Madam, – The one good thing that emerged clearly from your report on the surveys of homelessness in Dublin is the unequivocal acknowledgment of the complexity of the problem, and the critical importance of support services (Home News, December 15th). However, it is important to stress, as we insist on doing at every opportunity, there are real people behind the statistics, and almost without exception they are extremely vulnerable, and often broken by their experiences.
Therefore, one would imagine that when they seek help, they would be treated with the great sensitivity and respect to which they are entitled. However, to obtain even basic services people who are homeless have to provide an excessive amount of extremely personal information. Because of this, some will not even seek to access services.
Based on our first-hand experience of this, we made a complaint to the Data Protection Commissioner, which was upheld, and a reform process was instigated to reduce the invasive and intrusive nature of the harvesting of information from those least able to object (Home News, July 21st, 2008). However, any chance of reform will be reversed if Dublin City Council’s decision to outsource housing support services is implemented. Indeed, the tender documentation compelled us to make another complaint to the Data Commissioner, (Home News, November 30th, 2009) which is being investigated at present, because the very process which we objected to originally, would, if anything, become more serious, and pose an even greater threat to the most vulnerable.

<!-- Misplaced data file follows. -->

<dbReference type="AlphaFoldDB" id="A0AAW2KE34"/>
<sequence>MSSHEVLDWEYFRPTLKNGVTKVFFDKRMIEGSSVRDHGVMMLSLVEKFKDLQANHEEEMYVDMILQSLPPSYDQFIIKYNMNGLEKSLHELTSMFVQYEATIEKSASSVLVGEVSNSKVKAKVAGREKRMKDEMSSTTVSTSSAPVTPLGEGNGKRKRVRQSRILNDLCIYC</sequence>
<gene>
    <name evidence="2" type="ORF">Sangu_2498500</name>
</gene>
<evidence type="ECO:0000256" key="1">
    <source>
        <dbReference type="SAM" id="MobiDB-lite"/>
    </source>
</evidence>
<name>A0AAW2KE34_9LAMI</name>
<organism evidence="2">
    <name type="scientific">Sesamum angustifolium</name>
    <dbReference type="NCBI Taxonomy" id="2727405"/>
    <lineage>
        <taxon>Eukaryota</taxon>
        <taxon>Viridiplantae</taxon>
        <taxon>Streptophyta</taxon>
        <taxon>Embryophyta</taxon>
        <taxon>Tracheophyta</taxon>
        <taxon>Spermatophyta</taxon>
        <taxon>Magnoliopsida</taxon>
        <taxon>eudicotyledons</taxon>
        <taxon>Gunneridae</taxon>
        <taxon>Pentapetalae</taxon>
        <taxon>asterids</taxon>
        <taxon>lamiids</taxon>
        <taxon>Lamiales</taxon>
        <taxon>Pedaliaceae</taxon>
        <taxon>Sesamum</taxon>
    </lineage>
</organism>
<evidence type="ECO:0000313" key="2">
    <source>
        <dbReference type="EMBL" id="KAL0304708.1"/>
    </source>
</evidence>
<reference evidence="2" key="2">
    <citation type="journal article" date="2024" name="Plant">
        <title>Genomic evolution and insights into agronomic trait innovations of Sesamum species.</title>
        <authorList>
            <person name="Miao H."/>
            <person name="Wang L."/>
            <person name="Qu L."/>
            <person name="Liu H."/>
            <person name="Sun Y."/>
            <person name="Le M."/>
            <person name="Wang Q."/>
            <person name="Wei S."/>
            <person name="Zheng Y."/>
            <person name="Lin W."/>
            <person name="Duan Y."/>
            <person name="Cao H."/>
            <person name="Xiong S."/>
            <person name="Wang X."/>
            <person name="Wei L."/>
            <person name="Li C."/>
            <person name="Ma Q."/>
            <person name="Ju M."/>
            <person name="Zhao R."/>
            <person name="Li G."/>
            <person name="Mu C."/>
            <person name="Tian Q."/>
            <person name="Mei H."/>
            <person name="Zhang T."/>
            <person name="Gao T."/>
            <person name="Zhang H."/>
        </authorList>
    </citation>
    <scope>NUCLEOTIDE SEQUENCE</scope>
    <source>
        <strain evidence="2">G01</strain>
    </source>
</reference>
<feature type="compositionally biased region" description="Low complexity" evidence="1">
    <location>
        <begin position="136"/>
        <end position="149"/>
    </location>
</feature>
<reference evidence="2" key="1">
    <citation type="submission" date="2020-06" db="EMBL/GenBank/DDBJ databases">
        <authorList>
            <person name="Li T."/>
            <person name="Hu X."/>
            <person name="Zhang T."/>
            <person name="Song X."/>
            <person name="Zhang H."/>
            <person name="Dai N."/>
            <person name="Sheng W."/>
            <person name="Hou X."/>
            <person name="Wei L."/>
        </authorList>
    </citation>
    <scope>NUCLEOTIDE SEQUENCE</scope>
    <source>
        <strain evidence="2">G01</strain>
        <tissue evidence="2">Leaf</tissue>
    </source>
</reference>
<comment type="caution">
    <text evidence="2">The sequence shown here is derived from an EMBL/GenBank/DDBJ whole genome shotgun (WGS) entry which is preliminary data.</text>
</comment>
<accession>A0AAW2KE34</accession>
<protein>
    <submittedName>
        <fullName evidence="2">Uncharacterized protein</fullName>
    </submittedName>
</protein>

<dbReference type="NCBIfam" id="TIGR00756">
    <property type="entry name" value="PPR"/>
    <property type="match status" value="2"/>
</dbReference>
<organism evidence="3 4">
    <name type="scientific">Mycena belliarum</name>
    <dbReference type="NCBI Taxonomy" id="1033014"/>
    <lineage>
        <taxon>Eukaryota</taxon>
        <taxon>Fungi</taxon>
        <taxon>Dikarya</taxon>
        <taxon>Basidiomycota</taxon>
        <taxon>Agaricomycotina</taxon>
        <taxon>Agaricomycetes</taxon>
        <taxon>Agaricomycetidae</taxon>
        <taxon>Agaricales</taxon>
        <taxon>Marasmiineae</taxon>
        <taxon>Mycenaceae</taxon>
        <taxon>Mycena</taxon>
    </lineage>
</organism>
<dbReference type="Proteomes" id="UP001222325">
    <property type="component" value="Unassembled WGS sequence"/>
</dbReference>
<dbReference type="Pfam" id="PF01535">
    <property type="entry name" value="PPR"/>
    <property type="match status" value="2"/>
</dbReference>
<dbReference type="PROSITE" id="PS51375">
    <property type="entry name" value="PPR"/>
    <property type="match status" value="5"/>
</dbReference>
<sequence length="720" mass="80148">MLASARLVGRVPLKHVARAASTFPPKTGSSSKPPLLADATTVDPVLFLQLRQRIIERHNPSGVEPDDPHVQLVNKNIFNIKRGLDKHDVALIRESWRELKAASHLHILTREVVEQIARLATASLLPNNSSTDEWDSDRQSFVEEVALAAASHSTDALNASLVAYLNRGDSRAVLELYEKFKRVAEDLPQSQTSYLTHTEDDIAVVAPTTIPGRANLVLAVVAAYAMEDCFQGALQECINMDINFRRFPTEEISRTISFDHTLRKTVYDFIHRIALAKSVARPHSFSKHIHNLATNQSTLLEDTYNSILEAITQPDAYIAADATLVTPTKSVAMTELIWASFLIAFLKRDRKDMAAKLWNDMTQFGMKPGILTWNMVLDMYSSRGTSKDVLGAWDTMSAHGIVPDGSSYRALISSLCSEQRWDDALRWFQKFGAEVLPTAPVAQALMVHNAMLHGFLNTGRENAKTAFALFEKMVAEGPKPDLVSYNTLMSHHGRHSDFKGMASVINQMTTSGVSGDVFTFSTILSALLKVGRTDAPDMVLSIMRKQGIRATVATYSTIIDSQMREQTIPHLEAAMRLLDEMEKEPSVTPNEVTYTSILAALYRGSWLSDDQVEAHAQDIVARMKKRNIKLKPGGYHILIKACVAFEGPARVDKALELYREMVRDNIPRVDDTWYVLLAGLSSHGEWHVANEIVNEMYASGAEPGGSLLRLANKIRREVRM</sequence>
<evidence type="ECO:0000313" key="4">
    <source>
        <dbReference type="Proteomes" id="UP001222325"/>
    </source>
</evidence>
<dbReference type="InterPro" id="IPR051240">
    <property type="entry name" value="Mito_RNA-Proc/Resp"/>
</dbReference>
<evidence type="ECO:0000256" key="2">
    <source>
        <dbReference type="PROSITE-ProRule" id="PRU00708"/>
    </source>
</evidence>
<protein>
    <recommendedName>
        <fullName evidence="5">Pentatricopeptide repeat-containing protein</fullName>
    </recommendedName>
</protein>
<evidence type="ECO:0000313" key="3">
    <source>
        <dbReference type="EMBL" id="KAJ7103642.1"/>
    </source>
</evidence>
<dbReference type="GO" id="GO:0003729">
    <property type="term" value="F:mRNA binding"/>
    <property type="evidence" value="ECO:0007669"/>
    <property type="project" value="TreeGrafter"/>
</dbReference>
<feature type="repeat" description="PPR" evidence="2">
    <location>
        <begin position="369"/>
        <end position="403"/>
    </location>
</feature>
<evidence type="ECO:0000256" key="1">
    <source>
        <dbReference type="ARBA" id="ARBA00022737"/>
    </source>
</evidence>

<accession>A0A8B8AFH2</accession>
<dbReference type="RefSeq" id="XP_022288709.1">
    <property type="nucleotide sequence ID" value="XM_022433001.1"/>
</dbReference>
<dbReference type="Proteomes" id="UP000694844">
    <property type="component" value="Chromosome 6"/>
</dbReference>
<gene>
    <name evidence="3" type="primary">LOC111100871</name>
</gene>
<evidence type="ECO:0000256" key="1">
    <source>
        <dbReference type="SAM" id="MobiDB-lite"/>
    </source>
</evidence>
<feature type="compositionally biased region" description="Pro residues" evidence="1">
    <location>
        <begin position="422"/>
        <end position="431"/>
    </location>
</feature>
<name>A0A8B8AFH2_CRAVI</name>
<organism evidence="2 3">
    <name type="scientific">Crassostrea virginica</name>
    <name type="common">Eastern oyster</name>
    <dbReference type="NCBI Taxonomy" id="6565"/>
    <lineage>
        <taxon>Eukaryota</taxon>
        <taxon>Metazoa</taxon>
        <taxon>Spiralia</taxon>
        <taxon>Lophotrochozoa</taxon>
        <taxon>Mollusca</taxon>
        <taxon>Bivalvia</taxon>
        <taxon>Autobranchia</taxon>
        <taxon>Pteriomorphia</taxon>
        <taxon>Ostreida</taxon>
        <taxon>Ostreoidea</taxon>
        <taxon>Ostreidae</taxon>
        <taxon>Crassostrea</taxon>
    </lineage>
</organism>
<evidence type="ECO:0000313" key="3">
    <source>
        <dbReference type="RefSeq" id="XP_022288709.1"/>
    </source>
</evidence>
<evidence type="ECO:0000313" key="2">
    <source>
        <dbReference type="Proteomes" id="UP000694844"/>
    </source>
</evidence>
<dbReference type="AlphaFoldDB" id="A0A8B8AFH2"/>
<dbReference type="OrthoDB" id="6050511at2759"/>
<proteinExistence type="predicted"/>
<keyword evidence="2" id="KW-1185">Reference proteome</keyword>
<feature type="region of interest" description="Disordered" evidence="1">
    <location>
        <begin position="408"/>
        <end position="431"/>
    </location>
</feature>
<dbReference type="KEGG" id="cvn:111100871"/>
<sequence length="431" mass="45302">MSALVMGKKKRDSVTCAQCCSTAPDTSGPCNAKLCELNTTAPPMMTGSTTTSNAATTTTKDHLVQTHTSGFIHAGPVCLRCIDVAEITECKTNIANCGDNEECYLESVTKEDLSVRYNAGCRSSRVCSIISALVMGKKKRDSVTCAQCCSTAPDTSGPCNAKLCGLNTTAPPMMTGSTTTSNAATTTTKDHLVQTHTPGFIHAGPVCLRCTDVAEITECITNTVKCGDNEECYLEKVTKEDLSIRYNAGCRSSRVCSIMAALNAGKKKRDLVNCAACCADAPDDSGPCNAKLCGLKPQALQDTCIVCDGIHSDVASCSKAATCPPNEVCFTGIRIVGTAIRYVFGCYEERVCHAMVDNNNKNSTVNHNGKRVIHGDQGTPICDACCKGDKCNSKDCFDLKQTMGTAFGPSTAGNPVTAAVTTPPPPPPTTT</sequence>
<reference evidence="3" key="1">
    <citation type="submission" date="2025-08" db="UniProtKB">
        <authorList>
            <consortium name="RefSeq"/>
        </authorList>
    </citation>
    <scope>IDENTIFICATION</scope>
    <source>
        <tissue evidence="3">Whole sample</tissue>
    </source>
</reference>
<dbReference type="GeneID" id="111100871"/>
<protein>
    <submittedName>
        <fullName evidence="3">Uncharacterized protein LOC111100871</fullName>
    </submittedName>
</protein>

Article 1 of the Universal Declaration of Human Rights asserts that everyone is entitled to dignity and respect. As your report makes very clear, people who find themselves without a home on our streets have already had their sense of dignity and self-respect shorn away.
The least we can do, when they seek help, is to avoid further undermining them through unnecessarily invasive and intrusive interviews, that in some cases seem unwittingly designed to erase any shred of self-respect they may have left.
– Yours, etc,